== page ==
By Dr. William Hanson
AMU’s School of Security and Global Studies
Imagine this as a lead-in to a news article:
Today, a lone gunman walked into a shopping mall and immediately opened fire on the crowd while shouting “Allahu Akbar!”, until he was killed by police. Authorities believe he was inspired by the Islamic State, or ISIL. A later tweet by ISIL took credit for inspiring the attack, promising “a wave of blood and martyrdom against the U.S.”
While this didn’t happen (today), this type of event is unfortunately all too plausible. Government figures, along with other commentators, have warned of the potential for “lone wolf” attacks. Indeed, we have seen examples of individuals who have been radicalized via online social media or through other avenues who then either conducted or attempted attacks on U.S. soil.
Terrorists attacking the U.S. or U.S. interests are nothing new, but what is new is the stress on leaderless, lone wolf attacks by those who are individually inspired to take action where and when they can. Clearly, such individuals can engage in terror, and because of their lack of direct connections to the main group, are very difficult for intelligence and law enforcement to detect before they take action.
Given the difficulty in halting such “plotless plots,” is this an effective tactic for groups like the Islamic State and Al-Qaeda? Will the use of such tactics enable them to reach their strategic goals? To answer these questions, let’s look at some previous examples of these tactics in action.
It’s common to think that modern terrorism started with 9/11. However, the use of terrorism goes back to the 1880s, where anarchists and communists conducted a number of bombings, assassinations, and other attacks both in the U.S. and Europe. This included the assassinations of President McKinley, Tsar Alexander II, French President Carnot, King Carlos of Portugal, and King George I of Greece. At the time, it was believed that such “propaganda of the deed” would influence others to take action. These anarchist attacks were essentially “lone wolves” or very small groups, and were carried out without any central control or strategic direction – other than the hope that the deeds would inspire other deeds and would spread into insurrection.
Similarly, in the 1980s, the concept of “Leaderless Resistance” became popular among American white supremacists, along with environmental and animal rights groups. Originally credited to Col. Ulius Amoss as a tactic to allow citizens to resist a communist takeover, the idea was popularized by white supremacist leader Louis Beam. Beam noted that all organized forms of conspiracy, such as hierarchies, cell systems, and so-called “hub and spoke” systems were highly susceptible to penetration by security services. Given this, Beam advocated a system of “phantom cells” and individuals which were not connected to any hierarchy or command and control network. These small groups and individuals would engage in self-directed actions, in hopes of inspiring others to take similar actions and eventually create wide-spread resistance to the government.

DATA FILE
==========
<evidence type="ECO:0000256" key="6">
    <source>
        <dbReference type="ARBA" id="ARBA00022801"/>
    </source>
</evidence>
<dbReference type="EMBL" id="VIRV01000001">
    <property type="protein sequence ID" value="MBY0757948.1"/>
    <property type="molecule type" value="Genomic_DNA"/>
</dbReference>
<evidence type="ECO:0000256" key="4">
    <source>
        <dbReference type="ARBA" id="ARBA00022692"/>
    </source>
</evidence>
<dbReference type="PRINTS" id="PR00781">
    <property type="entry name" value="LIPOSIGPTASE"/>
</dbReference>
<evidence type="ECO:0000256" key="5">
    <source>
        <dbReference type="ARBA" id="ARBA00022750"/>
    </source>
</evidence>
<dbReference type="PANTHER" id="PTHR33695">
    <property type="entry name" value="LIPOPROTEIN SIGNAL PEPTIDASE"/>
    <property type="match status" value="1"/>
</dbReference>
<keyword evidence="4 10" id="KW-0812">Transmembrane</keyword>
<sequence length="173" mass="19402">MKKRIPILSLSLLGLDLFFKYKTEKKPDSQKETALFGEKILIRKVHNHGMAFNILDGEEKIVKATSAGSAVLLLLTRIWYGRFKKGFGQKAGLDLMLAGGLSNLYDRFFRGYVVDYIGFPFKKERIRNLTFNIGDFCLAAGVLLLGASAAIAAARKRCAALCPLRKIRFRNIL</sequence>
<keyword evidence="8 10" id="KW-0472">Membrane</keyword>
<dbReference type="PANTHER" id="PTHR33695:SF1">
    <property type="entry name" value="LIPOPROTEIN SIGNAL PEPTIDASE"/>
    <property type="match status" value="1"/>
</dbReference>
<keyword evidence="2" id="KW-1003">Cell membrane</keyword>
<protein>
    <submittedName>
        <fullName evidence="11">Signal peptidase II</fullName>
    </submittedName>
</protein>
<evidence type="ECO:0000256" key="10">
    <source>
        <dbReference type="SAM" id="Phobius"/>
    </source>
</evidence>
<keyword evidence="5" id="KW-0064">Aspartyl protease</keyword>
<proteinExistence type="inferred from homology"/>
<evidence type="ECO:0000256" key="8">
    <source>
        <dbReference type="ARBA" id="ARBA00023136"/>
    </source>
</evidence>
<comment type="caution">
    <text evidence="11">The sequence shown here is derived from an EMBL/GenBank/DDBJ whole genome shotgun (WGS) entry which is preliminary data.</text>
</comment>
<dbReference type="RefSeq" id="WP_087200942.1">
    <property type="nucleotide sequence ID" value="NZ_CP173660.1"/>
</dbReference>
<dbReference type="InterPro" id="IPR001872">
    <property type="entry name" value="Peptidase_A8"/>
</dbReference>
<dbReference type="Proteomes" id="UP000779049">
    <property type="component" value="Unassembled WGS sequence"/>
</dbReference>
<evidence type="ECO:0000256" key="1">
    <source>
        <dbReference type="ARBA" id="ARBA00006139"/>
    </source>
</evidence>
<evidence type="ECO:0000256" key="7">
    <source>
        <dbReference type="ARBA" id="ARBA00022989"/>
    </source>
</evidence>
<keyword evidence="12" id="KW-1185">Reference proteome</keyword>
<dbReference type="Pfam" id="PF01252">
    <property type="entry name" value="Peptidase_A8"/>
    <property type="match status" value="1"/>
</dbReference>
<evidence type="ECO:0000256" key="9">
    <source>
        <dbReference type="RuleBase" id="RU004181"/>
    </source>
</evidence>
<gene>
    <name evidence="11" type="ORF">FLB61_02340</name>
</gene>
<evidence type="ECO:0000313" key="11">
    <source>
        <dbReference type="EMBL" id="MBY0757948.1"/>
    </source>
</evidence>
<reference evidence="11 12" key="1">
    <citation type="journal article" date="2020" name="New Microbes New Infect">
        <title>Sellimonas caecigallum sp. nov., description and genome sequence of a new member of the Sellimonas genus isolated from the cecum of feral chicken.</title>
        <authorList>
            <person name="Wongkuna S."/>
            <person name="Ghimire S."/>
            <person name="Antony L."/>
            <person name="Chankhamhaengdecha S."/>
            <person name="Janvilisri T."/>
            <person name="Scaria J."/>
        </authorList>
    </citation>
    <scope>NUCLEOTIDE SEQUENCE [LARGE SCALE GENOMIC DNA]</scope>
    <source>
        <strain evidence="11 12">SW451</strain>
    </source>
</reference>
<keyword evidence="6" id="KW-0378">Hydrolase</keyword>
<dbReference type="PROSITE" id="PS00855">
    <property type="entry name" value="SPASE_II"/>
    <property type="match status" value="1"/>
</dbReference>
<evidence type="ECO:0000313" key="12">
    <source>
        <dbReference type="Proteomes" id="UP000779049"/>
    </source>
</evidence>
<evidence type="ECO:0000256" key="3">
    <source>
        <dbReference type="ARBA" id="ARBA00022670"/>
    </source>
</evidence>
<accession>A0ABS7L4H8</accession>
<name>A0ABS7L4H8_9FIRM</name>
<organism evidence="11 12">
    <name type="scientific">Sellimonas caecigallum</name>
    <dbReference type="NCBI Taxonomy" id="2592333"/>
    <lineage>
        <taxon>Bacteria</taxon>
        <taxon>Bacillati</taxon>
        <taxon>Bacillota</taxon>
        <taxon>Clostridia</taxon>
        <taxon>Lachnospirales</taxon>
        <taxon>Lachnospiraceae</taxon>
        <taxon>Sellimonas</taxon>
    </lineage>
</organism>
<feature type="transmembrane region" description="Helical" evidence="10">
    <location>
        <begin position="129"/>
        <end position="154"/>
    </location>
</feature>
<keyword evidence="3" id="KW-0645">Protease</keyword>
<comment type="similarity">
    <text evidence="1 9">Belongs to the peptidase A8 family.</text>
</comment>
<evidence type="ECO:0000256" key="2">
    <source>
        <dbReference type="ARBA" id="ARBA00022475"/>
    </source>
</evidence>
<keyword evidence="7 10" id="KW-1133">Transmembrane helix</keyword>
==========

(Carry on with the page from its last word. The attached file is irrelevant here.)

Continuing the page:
As a tool for the Islamic State or Al Qaeda, this approach offers the advantage of greatly limiting the possibility that such individual actions or plots will be penetrated and discovered. However, the weakness of such an approach is that leaderless resistance is just that – a technique for resistance to an occupier. To be successful in creating strategic effects, such resistance needs a “cause” to which the people will either rally, or at least grant their sympathy. This was the same issue which faced the anarchists, who soon found that while people may be unhappy with their rulers, their “propaganda of the deed” did not translate into a popular cause. There would be no spontaneous uprisings.
Similarly, the lack of a popular Islamic “cause” for U.S. citizens to rally around is, therefore, a fatal flaw in the use of leaderless resistance as a means for jihadist groups to achieve strategic goals in this country. While such tactics can produce isolated and sporadic violence, we have unfortunately become accustomed to a fairly high incidence of random shootings and other acts of violence. As long as there is no “cause” to rally people in the U.S. , it is difficult to understand how random violence will create the follow-on effects that jihadist groups are hoping for. There is a big difference between “inspiring” attacks and directing attacks to achieve tactical or strategic objectives. Until the tactic of leaderless terrorism can be harnessed to adequate command and control, or jihadist groups can leverage such random violence to achieve specific goals, lone wolves will remain alone.
About the Author
Dr. William Hanson is an Associate Professor of Security and Global Studies at American Public University. Prior to coming to APUS, Dr. Hanson had a distinguished career in the US Air Force, retiring as a Colonel. His key assignments included duty as Chief, Long Range Strategic Planning for the Air Force and Chief, Strategy and Policy Division, US Strategic Command. The views expressed are his own.